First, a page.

London Bridge Hospital's Cardiology Department has gained a global reputation as a centre of excellence, and takes a patient centric approach to the diagnosis, investigation and treatment of patients with all forms of heart disease.
Our Cardiology Department benefits from a close professional partnership with our team of internationally recognised consultant cardiologists, ensuring rapid analysis, diagnosis and treatment of heart conditions. We are fully equipped with state-of-the-art facilities and offer a complete range of services for all cardiological conditions. This includes echocardiograms (an ultrasound scan of the heart), electrophysiology (the use of catheters to analyse the heart’s internal electrical activity) and stress testing (used to evaluate heart function by combining physical activity with an echocardiogram).
Cardiology procedures at London Bridge Hospital
- 24 Hour Blood Pressure Monitoring
- 24 & 48 Hour ECG
- 7 Day Tape
- Exercise Stress Test
- 3D Echocardiogram
- Echocardiogram with Bubble Contrast Injection
- Stress Echocardiogram - Exercise
- Stress Echocardiogram - Dobutamine
- Pacemaker follow up
- Defibrillator follow up
- Biventricular device optimisation
- Implantable Event Recorders
- Home Monitoring
- Respiratory Outpatient Diagnostic Testing
- Full lung function
- Cardiopulmonary exercise test
- Capillary blood gases (CBG)
- Fit to Fly assessment (hypoxic challenge)
- Supine VC
- Sleep Centre Outpatient services
- Imaging Services
An electrocardiogram (ECG) is a quick and painless way to assess the rate, rhythm and electrical activity of the heart. This allows the physician to check for cardiac arrhythmias, palpitations and the effectiveness of medication. It is a simple procedure, involving lying down on a bed for two to five minutes with ten electrodes attached to the chest, wrists and ankles.
24-hour blood pressure monitoring
Ambulatory Blood Pressure (BP) monitoring is a painless, non-invasive method to obtain blood pressure recordings over a 24-hour period. This involves wearing a small cuff around the non-dominant arm. The cuff is then attached to a monitoring device (about the size of a smart phone) and worn on a belt fastened around the waist. The cuff will automatically inflate at regular intervals throughout the 24-hour period to assess blood pressure.
24 & 48 hr ECG
A 24 hour or 48 hour electrocardiogram monitor provides a constant recording of your heart rate and rhythm over that period. The test is prescribed for a variety of symptoms including, dizziness, fainting spells, irregular or fast heart rates and palpitations. It also provides information on the effectiveness of medication and treatments. This is a safe and painless recording involving electrodes placed on your chest and attached to wires. These wires are connected to a small monitor worn around your waist.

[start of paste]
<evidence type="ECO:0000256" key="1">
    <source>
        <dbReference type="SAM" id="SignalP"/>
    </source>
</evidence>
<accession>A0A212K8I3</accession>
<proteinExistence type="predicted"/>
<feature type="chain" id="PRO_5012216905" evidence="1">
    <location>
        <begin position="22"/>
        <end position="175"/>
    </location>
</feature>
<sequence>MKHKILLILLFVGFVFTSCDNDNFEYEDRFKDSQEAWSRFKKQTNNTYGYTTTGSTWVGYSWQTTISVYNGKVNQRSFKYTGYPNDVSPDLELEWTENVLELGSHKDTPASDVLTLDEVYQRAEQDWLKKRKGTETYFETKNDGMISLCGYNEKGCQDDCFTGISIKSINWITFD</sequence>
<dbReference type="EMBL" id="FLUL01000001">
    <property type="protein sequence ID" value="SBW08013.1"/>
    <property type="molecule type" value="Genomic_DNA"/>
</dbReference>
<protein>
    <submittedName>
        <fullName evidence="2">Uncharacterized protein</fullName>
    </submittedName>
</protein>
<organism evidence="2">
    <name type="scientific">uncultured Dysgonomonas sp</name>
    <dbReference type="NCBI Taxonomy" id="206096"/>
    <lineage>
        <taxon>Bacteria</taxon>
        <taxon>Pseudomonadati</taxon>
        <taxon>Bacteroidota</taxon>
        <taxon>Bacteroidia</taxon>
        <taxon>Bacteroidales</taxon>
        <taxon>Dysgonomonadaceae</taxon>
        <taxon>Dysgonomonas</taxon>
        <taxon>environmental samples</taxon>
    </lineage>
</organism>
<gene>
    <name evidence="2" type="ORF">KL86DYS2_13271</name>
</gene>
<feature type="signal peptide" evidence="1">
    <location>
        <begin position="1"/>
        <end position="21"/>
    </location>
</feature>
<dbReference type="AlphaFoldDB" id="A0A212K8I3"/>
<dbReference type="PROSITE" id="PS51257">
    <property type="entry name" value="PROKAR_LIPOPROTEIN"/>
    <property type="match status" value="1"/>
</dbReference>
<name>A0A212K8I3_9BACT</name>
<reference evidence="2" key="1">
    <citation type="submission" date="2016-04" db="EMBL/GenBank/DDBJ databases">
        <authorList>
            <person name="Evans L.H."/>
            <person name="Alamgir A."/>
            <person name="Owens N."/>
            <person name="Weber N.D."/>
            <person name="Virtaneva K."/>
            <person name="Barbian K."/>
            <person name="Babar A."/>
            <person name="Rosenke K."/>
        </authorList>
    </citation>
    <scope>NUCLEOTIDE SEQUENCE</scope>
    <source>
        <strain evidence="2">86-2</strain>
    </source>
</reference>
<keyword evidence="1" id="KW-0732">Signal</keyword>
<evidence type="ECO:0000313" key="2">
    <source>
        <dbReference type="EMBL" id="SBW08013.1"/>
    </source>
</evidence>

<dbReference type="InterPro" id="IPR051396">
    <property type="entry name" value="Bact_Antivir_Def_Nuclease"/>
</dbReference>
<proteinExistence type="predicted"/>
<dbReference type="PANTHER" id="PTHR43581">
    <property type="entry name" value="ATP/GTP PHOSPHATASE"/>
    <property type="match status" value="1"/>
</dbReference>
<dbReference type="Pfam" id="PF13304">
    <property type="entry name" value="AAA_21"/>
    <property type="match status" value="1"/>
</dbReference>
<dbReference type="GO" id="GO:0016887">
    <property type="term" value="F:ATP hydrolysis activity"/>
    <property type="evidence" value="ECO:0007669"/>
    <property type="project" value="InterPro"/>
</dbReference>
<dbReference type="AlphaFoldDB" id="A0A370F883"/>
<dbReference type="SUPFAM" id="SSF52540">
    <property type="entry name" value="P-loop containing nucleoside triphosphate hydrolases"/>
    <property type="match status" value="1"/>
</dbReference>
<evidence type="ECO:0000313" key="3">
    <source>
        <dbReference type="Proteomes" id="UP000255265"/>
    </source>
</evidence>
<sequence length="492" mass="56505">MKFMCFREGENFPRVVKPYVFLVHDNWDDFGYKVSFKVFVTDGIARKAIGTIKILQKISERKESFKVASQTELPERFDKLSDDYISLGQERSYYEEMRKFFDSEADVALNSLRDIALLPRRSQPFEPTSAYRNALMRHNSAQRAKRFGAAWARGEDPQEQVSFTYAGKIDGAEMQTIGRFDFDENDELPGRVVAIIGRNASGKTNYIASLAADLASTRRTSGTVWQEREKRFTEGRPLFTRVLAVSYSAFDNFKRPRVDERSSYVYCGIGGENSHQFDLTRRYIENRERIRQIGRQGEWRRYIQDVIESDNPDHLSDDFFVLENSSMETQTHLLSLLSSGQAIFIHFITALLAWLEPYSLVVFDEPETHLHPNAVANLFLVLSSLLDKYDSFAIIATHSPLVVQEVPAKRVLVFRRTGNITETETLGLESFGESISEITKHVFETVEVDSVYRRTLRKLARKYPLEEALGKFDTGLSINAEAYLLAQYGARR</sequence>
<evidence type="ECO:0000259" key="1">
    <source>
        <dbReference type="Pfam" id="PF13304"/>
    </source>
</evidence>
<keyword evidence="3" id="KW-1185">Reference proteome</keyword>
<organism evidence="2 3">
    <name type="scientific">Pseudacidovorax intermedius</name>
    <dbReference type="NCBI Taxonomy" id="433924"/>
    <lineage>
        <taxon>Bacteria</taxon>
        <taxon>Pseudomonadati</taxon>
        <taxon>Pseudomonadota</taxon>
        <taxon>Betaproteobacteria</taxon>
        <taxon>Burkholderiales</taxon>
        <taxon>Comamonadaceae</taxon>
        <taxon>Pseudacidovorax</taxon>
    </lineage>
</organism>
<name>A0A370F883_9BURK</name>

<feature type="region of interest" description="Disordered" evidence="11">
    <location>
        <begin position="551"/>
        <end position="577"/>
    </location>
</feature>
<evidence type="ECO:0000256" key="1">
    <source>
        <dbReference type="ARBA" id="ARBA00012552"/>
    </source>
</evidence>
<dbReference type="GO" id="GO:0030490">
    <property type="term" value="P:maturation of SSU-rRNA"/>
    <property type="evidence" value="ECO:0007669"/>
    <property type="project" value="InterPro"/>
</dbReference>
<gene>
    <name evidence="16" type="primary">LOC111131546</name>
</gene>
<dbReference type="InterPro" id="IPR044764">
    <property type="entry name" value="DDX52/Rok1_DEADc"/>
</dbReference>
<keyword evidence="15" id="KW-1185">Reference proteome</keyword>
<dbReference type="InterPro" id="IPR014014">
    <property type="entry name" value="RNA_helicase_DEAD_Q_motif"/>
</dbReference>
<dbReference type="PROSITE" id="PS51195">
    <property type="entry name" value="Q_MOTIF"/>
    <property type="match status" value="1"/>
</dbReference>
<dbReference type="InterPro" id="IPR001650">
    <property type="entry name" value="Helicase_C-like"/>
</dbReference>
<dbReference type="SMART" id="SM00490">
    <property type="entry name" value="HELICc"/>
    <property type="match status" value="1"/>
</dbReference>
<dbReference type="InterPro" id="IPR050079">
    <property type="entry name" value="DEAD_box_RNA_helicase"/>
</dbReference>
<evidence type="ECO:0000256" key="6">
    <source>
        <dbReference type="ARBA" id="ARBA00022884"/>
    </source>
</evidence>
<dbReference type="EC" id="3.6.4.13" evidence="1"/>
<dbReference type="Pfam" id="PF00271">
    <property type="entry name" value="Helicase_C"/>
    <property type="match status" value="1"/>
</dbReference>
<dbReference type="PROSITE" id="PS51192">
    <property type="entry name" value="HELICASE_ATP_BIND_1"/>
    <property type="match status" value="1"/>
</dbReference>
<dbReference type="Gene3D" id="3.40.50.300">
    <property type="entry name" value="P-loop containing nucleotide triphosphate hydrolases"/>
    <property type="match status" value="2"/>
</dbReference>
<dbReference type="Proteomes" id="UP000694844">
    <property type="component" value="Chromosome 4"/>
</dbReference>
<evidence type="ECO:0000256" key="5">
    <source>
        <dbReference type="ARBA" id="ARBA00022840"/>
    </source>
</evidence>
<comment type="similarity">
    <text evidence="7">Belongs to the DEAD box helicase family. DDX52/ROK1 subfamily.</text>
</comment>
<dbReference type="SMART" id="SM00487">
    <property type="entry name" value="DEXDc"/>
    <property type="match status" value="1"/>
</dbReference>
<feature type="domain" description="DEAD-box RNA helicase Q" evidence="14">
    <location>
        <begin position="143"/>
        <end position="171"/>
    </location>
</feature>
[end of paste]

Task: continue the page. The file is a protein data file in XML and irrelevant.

A 7-day tape monitor provides a constant recording of the patient’s heart, delivering safe and painless electrocardiogram (rate and rhythm) readings over a seven-day period. During the monitoring period the patient wears a small monitor attached to the chest with three small wires connected to electrodes.
Exercise stress test
A stress test or exercise tolerance test is used to provide information about coronary artery disease, cardiac arrhythmias, possible heart related chest pain, dizziness and shortness of breath. This diagnostic involves the use of a treadmill so you will be asked to bring comfortable clothing appropriate for exercise.
Electrodes are attached to the chest, connected to an ECG and used to monitor the heart rhythm/waveform and ensure patient safety. Blood pressure is monitored at three-minute intervals throughout the test.
Baseline measurements of heart rate and blood pressure are taken prior to exercising. You then begin walking on the treadmill while the pace and incline of the treadmill slowly increases. The test continues until you reach a target heart rate, are advised to stop, or need to stop due to fatigue or symptoms. You are then monitored after exercising until your heart rate and blood pressure return to a baseline reading.
An echocardiogram is a painless procedure, consisting of an ultrasound scan of the heart, designed to examine the chambers, valves and major blood vessels of the heart. This allows the specialists in the Cardiology Department to screen for valve regurgitation, heart chamber function, heart size, infections, hypertension and clots in the heart. The probe takes images from the heart structures using ultrasound. Sound waves pass through the chest wall and ‘bounce’ back from the structures, providing two-dimensional images.
3D Echocardiogram (3D-ECHO)
This is an ultrasound scan of the heart. It involves a probe placed on various areas of the chest to evaluate the heart’s structures and functions. It will look at the different chambers of the heart; the valves and blood flow in a more detailed way. This scan is used for more specific cardiac conditions.